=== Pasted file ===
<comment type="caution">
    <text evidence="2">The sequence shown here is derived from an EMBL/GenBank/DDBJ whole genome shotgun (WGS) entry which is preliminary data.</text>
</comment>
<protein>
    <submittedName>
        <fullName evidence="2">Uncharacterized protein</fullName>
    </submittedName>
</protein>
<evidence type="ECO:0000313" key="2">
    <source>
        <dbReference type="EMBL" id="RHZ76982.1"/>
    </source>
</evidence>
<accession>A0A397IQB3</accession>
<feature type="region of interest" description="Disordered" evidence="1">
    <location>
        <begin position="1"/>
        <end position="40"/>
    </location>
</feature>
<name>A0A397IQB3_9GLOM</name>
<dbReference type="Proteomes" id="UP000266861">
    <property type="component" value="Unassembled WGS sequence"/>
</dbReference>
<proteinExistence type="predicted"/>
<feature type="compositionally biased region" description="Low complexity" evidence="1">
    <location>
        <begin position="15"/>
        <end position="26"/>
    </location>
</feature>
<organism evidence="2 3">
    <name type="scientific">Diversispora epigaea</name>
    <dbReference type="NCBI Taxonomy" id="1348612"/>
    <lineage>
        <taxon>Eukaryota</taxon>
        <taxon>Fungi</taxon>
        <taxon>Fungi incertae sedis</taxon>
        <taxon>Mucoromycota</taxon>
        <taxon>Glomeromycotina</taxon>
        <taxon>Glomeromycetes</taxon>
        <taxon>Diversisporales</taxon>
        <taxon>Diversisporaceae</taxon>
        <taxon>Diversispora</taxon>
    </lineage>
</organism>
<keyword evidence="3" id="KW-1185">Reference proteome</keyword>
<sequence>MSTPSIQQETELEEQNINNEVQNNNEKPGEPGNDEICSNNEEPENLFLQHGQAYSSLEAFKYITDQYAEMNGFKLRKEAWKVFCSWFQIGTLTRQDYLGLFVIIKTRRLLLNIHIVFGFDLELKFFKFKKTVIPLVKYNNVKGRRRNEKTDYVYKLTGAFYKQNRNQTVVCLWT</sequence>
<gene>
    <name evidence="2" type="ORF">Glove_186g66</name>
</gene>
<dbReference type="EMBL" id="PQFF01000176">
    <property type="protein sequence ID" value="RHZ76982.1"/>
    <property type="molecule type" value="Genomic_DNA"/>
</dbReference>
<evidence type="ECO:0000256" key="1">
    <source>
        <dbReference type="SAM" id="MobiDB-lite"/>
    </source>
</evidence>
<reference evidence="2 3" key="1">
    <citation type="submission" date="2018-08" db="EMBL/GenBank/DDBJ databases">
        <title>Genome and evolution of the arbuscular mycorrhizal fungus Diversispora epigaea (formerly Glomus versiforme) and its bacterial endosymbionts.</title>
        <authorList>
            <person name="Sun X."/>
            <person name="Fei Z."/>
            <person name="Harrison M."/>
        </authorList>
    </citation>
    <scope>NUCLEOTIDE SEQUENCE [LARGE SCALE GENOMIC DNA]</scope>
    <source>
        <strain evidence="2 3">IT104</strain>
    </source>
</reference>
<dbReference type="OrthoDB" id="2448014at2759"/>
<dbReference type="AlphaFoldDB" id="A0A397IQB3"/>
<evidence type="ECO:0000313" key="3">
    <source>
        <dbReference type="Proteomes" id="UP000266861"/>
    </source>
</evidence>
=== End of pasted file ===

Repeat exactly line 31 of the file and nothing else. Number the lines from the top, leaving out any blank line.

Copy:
</feature>